Qin Shihuang (259-210 B.C.E.) conquered much during his lifetime, but his ultimate goal was to overcome death. To obtain immortality, he constructed a tomb—a massive underground city defended by a life-size terracotta army including warriors, infantrymen, horses, chariots, and all the armor and weapons that goes with them.
One of the most astonishing and fascinating ancient finds is the underground terracotta army discovered in the First Emperor’s burial complex. A massive citadel with gardens and stables, bronze ritual utensils, jade jewelry, and a plethora of gold and silver trinkets has been discovered.
Observing the physical building of the underground complex and the meticulous manufacture of the figurines exposes a set of themes from which we obtain a glimpse into the First Emperor’s worldview and enduring influence, in addition to exposing much about an ancient way of life.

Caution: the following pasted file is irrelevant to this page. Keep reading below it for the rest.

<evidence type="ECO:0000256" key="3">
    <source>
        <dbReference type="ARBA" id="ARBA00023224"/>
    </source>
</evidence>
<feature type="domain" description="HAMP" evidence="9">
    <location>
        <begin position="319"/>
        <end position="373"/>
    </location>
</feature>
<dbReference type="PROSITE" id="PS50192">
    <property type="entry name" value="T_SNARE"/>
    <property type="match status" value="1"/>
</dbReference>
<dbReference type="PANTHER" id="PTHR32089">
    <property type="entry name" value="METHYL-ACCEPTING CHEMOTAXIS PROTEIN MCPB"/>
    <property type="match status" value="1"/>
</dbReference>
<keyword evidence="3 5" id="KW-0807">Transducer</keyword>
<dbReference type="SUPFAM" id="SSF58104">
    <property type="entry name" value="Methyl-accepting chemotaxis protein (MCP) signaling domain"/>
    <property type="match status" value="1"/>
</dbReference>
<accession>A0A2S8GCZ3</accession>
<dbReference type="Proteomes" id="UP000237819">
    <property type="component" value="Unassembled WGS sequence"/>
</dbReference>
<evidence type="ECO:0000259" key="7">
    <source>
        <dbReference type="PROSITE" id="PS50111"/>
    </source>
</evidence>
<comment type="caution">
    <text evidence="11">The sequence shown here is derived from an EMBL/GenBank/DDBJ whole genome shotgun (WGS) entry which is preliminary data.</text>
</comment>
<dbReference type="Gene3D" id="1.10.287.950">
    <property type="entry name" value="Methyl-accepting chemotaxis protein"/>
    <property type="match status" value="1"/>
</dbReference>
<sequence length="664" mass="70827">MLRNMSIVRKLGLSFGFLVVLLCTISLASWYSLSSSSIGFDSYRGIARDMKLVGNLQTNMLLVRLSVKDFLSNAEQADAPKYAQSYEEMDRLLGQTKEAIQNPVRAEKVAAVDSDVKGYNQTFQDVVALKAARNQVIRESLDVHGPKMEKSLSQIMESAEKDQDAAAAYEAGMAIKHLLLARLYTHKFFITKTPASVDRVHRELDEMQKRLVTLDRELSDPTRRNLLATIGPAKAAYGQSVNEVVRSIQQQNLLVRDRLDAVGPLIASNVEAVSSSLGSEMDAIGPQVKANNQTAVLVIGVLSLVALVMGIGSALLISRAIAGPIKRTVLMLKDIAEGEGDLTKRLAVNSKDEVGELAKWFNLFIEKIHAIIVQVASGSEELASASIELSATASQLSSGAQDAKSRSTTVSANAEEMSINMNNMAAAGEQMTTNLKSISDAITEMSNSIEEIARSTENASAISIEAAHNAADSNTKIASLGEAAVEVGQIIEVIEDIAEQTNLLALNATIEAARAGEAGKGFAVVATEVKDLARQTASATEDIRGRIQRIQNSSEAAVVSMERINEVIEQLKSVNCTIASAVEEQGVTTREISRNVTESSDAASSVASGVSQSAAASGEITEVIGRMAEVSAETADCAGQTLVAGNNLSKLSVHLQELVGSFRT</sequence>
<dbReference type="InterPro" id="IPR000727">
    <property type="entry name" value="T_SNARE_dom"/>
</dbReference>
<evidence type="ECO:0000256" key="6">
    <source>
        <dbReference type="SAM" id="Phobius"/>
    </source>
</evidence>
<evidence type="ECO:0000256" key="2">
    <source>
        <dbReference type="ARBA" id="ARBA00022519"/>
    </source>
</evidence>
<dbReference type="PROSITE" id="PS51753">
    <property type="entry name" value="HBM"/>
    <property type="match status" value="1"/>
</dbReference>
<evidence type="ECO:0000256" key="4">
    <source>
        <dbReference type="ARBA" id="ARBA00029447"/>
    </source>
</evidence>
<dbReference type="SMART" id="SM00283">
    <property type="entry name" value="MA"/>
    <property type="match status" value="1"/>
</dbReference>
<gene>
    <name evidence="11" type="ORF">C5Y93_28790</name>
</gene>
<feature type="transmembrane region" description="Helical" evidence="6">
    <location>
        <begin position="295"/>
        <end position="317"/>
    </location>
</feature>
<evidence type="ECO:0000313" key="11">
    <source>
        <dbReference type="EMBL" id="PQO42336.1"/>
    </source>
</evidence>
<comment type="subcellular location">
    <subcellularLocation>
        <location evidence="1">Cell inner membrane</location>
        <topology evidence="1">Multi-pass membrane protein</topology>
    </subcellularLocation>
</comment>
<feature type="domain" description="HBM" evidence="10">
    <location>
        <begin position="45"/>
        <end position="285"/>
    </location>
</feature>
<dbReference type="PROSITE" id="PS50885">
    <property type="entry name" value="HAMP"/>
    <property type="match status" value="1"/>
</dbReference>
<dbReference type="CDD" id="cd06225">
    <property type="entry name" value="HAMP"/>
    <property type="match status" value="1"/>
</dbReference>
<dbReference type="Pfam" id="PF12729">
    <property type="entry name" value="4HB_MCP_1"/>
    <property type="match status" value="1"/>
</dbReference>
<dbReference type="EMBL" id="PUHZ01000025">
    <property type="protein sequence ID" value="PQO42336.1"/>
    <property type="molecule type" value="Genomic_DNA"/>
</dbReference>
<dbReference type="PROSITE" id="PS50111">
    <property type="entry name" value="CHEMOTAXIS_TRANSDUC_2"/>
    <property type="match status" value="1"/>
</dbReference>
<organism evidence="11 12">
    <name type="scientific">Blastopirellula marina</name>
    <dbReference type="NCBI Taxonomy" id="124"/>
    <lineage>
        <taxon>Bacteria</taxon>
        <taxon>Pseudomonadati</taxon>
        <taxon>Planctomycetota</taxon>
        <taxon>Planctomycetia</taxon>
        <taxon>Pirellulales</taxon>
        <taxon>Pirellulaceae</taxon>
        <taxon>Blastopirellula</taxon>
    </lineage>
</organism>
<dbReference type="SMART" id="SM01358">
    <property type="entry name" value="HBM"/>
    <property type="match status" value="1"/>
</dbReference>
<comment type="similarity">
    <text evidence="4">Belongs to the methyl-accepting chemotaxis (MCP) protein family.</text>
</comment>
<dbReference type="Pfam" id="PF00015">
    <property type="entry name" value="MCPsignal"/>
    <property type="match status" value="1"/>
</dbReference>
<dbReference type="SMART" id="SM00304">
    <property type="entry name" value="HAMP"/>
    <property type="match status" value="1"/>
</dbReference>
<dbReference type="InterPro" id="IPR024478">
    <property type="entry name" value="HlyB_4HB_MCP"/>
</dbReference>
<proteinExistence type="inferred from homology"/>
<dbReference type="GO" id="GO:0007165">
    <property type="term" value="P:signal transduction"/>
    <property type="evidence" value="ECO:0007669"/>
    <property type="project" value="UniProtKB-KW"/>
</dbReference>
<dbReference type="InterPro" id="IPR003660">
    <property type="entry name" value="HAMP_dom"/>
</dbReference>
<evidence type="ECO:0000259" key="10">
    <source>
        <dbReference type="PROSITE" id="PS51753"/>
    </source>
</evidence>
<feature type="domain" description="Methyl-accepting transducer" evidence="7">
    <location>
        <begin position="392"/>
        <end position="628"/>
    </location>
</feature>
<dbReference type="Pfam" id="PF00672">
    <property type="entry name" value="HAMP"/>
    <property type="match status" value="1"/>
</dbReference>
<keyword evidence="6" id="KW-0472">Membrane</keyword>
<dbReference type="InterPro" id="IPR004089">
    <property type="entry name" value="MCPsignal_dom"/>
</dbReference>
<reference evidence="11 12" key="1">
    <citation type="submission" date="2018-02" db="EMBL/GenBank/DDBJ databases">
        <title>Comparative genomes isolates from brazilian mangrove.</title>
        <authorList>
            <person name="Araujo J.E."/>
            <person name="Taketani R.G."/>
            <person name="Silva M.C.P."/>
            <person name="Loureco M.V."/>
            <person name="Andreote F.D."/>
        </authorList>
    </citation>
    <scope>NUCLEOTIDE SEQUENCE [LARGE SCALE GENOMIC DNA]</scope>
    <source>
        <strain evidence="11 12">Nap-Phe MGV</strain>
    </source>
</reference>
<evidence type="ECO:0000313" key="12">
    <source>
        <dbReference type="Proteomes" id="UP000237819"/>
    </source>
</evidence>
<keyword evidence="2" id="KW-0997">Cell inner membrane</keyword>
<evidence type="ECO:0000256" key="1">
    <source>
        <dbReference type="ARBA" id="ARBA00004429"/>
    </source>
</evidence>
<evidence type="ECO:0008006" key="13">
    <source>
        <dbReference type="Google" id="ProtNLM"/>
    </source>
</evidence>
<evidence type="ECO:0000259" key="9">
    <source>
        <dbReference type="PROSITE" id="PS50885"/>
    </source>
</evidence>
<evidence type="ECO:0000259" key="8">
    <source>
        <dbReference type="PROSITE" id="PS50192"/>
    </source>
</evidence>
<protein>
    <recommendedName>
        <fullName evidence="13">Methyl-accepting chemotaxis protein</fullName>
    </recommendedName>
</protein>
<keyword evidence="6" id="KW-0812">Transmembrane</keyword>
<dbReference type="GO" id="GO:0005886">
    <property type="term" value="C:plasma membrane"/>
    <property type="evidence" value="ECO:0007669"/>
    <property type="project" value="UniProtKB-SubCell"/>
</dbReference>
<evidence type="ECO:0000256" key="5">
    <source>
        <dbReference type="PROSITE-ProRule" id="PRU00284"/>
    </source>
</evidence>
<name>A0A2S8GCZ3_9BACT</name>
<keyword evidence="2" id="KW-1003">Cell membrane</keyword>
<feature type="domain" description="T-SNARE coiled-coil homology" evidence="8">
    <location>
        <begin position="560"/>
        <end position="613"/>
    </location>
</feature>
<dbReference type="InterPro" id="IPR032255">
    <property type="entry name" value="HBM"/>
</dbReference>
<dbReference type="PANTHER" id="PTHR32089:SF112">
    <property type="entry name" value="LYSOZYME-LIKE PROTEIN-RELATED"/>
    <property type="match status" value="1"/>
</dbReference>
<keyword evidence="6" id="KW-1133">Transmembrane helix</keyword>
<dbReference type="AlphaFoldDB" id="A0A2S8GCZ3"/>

How Was Terracotta Army Discovered?
The excavation of the Terracotta Army figures is considered one of the greatest discoveries of the twentieth century. Farmers building a well in 1974 unearthed what is today considered one of the world’s largest archaeological sites, which had been hidden underground for nearly 2000 years.
Vault One was the first component of the Terracotta Army site to be unearthed. Two other vaults, Vault Two and Vault Three, were discovered around 20 meters apart in 1976.
The tomb is a treasure trove for both the Chinese and the rest of the globe. The Tomb of the First Emperor (containing the Terracotta Army Vaults) was designated as a World Cultural Heritage Site by UNESCO in December 1987.
Why Were the Terracotta Warriors Made?
Currently, three hypotheses dominate and are largely accepted among various explanations as to why the Terracotta Army was made. Some believe the Terracotta Army was built to protect Emperor Qin Shi Huang’s mausoleum, others believe it was designed to memorialize Qin Shi Huang’s illustrious life, and still others believe it was built to assist Qin Shi Huang in ruling the underworld.